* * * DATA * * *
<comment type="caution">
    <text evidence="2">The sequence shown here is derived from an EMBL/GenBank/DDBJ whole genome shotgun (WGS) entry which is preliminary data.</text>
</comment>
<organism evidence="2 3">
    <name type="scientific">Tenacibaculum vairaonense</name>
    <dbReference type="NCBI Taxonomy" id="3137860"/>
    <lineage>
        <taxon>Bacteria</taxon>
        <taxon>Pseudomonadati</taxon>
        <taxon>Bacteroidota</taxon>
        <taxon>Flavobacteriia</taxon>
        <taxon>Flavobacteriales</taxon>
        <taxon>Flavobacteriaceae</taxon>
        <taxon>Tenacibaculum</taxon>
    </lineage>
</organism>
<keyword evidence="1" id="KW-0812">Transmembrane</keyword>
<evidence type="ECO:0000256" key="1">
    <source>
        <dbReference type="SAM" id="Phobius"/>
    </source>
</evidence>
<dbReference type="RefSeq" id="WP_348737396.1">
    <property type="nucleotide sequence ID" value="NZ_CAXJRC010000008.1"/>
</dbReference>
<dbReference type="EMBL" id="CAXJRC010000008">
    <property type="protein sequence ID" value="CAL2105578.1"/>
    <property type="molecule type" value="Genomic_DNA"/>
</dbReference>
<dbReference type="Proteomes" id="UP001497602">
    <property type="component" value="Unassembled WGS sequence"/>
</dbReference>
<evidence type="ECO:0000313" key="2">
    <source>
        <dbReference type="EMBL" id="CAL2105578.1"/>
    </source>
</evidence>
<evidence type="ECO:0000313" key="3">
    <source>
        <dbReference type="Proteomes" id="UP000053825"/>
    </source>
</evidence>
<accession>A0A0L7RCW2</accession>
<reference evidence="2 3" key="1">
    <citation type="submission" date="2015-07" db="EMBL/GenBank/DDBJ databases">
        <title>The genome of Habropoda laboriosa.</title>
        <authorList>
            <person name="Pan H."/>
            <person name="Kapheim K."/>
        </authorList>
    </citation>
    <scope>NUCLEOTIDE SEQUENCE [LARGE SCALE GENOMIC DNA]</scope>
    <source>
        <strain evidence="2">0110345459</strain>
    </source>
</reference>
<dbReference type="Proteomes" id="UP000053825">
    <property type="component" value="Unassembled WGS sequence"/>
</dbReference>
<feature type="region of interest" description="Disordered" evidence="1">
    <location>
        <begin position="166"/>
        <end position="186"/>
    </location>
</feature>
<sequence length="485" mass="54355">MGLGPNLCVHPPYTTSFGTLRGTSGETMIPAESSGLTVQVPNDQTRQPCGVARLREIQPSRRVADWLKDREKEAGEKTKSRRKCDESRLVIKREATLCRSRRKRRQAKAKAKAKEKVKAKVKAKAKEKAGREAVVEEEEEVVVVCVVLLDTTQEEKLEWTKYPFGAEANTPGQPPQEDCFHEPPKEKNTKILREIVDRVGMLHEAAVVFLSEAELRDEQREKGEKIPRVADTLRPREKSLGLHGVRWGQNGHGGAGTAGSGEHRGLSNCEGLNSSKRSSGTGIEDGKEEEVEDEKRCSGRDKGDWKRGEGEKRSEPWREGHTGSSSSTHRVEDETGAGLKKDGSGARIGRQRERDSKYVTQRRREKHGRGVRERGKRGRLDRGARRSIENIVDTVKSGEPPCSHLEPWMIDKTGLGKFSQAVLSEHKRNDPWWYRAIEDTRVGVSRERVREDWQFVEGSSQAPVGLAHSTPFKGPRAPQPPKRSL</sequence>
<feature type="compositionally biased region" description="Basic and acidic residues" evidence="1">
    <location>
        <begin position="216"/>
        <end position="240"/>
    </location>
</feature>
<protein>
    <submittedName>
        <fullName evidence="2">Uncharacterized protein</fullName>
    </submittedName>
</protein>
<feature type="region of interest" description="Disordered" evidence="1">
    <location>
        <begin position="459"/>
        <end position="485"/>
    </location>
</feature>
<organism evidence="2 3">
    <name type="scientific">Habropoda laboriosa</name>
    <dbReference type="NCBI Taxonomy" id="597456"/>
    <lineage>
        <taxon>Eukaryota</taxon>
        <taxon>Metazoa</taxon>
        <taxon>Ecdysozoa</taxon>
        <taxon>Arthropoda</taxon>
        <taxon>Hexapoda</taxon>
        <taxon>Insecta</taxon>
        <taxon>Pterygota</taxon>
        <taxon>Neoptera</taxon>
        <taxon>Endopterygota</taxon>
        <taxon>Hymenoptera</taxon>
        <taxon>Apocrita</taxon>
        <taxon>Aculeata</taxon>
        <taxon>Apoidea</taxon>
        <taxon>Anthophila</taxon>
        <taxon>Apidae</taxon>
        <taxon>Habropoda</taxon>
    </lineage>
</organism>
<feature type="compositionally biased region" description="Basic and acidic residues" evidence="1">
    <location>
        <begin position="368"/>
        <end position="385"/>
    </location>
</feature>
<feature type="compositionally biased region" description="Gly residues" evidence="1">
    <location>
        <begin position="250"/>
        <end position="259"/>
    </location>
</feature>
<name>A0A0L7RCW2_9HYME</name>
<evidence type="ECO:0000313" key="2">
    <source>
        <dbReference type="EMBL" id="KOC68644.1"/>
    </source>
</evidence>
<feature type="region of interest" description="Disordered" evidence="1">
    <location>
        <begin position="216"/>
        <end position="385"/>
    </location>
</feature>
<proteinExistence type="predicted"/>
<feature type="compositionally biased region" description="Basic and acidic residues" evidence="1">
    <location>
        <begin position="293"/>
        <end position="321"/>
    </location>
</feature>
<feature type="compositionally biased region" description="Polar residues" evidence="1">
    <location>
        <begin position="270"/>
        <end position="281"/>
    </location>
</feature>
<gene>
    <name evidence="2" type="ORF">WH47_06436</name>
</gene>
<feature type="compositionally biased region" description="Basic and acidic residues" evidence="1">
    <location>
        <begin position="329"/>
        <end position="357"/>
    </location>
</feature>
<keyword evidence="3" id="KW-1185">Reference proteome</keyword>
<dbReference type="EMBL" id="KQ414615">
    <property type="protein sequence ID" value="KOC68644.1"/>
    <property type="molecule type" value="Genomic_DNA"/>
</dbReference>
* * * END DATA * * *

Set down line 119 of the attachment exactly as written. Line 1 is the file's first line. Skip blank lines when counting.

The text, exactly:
<evidence type="ECO:0000313" key="2">